Omar started the conversation with a definition of what Business Intelligence means to him and how it has evolved from a mostly reports-based function – or descriptive analytics – to include predictive analytics and then prescriptive analytics. But monolithic approaches – enterprise data warehouse, data lake, etc. – just haven’t led to great outcomes for many (most?) large organizations. Omar quoted Albert Einstein, “Insanity is doing the same thing over and over and expecting different results.” So why keep trying to throw technology and a monolithic architecture at our growing data and analytics challenges. So in 2020, Omar was happy to help evaluate if decentralization could work in data for Roche.
They moved to a domain-aligned model with the business intelligence, analytics, and data engineers – at least those not building the platform – moving into the domains. That way, they can become the people who know the data best including the business context. They can help to shape and develop data products.
For Omar, the way most analytics work has been done historically – and how people have thought about analytics work – the outcome of analysis itself is the focus. So if you build a dashboard, an analyst creating a dashboard might spend all their time focusing on the dashboard with little to no thought about the fragility of the inputs to the dashboard. What happens if upstream data changes? In data mesh, the dashboard is an output of data work that is more easily created and managed because the analyst knows the upstream will be maintained as a product and even if there are changes, there is communication about impending changes. And they might be able to reuse the data in another analysis.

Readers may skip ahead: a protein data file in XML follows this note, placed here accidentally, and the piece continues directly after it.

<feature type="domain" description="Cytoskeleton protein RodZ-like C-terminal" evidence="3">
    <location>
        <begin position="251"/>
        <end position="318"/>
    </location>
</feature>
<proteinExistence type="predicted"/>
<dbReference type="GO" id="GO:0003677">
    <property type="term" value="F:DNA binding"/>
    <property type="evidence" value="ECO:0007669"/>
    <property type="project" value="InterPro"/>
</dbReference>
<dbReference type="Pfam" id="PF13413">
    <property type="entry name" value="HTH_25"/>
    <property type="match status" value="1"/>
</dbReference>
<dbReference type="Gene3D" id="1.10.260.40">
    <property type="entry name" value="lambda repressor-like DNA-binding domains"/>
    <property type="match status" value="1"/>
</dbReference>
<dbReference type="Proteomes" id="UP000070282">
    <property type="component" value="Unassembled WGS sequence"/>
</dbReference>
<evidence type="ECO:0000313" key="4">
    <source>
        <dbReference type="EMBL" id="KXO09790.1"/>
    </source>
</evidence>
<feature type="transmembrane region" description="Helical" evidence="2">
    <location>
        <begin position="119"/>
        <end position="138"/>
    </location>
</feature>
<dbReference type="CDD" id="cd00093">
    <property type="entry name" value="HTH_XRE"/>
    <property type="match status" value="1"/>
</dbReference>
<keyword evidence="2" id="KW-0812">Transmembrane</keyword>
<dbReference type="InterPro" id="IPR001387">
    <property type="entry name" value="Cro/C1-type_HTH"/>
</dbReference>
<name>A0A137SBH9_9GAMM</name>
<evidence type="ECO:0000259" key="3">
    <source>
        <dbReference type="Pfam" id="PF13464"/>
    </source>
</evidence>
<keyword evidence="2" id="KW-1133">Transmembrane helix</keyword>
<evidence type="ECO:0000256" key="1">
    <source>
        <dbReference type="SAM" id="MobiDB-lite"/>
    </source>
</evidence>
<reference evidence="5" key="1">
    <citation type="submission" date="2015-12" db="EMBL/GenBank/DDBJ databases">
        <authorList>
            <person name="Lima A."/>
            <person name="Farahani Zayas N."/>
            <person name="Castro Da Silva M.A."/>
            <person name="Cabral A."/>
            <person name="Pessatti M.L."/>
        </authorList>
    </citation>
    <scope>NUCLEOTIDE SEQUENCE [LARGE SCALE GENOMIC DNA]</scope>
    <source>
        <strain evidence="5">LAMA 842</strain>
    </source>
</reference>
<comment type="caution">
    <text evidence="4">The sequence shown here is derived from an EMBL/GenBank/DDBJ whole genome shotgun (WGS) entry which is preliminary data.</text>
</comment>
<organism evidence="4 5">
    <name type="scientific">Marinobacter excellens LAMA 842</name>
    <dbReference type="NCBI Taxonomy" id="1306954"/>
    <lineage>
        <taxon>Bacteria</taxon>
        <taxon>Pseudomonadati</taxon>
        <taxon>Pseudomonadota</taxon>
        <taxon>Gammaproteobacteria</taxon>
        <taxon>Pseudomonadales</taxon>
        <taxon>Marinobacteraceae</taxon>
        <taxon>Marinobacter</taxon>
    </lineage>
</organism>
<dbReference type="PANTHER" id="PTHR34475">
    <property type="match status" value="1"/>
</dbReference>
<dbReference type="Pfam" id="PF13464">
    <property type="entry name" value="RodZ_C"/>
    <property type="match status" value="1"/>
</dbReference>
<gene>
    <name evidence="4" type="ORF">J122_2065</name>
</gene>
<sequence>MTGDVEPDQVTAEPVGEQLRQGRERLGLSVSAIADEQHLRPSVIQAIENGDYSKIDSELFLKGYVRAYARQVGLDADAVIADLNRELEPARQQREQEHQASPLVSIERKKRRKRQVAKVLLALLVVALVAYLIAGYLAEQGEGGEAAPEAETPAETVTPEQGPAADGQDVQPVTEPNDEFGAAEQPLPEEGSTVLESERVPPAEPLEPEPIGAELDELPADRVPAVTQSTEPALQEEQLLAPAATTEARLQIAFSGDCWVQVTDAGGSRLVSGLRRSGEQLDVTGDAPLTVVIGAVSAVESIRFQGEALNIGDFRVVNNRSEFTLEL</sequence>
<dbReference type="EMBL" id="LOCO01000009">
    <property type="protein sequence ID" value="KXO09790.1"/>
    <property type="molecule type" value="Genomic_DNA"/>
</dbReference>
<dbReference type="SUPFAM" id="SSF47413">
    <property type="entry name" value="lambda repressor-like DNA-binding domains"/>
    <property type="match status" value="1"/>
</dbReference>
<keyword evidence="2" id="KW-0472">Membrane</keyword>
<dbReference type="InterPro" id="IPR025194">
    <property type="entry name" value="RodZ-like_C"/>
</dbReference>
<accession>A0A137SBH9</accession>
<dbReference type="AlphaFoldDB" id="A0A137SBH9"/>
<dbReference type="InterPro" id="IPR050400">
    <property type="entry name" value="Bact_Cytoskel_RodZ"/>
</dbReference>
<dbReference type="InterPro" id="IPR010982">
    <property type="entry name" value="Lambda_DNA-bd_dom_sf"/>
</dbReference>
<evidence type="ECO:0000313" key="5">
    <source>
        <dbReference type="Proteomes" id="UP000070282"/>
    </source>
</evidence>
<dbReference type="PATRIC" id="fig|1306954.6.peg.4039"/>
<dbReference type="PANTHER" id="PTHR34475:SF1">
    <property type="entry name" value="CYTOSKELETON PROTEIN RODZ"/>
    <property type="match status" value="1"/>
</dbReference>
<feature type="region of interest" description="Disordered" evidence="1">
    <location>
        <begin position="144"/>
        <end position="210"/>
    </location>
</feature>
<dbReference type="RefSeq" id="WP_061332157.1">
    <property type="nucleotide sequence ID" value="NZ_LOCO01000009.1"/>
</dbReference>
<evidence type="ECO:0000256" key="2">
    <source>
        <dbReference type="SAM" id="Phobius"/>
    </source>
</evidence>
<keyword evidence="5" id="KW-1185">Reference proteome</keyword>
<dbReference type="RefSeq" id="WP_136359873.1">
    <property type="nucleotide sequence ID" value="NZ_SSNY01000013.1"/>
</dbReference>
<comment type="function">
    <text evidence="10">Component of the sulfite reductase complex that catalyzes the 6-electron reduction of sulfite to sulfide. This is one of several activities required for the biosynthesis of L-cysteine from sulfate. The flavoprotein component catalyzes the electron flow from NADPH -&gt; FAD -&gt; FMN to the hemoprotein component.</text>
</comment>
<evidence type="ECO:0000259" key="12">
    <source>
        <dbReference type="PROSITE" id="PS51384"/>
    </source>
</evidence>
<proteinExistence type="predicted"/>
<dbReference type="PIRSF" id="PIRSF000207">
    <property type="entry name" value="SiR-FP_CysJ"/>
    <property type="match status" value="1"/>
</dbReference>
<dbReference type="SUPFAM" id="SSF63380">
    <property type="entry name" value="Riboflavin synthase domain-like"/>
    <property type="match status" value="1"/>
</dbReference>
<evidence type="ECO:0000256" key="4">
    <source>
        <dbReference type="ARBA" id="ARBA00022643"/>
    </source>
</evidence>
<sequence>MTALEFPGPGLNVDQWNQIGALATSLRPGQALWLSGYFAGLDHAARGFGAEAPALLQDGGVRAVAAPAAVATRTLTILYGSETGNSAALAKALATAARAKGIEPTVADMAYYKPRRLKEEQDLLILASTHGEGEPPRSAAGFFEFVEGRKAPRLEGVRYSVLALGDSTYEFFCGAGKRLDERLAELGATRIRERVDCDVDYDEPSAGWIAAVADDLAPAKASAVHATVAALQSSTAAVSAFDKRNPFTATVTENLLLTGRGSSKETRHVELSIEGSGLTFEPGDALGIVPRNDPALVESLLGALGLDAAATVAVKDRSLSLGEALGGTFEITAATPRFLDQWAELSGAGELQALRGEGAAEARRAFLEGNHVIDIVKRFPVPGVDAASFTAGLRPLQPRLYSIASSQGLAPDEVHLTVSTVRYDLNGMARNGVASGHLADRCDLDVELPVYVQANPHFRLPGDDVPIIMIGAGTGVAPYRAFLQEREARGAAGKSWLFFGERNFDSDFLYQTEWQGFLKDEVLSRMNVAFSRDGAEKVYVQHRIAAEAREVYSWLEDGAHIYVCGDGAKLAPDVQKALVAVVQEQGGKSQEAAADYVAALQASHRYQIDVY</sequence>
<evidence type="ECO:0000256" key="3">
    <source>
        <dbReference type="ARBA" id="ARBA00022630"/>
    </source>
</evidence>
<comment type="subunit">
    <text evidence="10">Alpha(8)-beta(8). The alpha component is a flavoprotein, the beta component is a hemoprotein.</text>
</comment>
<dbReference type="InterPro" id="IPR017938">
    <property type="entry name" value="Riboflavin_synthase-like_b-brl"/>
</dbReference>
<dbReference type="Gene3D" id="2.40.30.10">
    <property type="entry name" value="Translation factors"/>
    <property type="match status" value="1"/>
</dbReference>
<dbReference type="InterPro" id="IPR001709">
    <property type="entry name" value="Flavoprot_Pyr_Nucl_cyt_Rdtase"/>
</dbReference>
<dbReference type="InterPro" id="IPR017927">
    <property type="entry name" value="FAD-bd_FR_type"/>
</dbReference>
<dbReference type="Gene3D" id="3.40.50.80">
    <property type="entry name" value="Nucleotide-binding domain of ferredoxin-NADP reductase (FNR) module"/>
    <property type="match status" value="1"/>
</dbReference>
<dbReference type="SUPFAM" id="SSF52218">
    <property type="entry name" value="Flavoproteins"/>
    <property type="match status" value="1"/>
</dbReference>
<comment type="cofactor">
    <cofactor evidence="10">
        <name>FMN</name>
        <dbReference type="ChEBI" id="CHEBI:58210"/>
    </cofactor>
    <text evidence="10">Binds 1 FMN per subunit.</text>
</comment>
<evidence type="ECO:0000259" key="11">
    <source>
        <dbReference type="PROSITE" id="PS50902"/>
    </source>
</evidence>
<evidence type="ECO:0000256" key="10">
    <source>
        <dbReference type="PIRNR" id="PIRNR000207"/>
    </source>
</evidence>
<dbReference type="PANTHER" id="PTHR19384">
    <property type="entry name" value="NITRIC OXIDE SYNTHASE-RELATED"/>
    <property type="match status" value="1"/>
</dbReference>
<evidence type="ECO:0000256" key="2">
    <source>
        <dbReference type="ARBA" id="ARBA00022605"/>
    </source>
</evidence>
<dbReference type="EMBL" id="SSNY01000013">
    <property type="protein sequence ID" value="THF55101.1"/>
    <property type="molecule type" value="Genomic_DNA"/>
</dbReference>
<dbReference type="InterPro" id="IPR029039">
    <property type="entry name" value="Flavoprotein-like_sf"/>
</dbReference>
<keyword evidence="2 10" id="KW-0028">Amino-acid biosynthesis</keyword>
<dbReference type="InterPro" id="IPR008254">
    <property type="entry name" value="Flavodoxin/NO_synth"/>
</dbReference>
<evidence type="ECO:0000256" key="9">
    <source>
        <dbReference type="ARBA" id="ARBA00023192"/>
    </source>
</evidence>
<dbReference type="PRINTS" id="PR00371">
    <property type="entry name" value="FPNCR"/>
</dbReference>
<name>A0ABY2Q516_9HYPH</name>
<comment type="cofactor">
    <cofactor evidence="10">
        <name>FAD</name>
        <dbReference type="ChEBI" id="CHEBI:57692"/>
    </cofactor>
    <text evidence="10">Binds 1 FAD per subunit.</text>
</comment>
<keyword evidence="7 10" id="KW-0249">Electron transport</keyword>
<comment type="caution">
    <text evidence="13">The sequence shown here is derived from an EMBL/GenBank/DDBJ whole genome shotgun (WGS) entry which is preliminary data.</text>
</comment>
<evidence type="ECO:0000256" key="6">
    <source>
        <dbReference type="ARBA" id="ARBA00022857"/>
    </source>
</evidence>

Regarding roles needed in domains for data mesh, Omar gave the incredibly common data mesh answer of “it depends”. There needs to be an owner who understands the data-as-a-product concept – not just creating data products – as the lifecycle of data is crucial to doing data mesh well. But each domain and each data product has different needs; so focus on building the cross-disciplinary team needed to take care of the job now – and in the future – and not on the exact composition of each team. The use cases aren’t cookie cutter, why make the teams cookie cutter.
At Roche, for many domains, the initial data product design is done by a senior architect but the data product development is done by a data engineer – possibly called an analytics engineer – but if there isn’t a need for extensive data engineering for the data product, it can be developed by a data/business analyst or software engineer. The role title doesn’t end up mattering, the team capabilities and the needs do. Design with data consumers in mind.
Per Omar, for all organizations, there is some kind of existing analytics practice – or brownfield. It is important to leverage what you’ve built historically – both the types of analytics and the team. You might have great insight into what information consumers want. And many of the people involved in the data warehouse or lake can evolve into a role that is highly valuable in data mesh – they probably know your data quite well. But, it is crucial that they understand why they need to evolve and are given the resources to do so.
Echoing many previous guests, Omar said to focus on the outcomes in data mesh, not the exact structure. Empower your teams to figure it out and enable them to do the work, especially via the data platform. The role of the “citizen data scientist” never really worked; now we can focus on giving many more access to information and insights, not just access to data with little to no context. And sharing across the company is crucial to finding scalable, repeatable practices and patterns.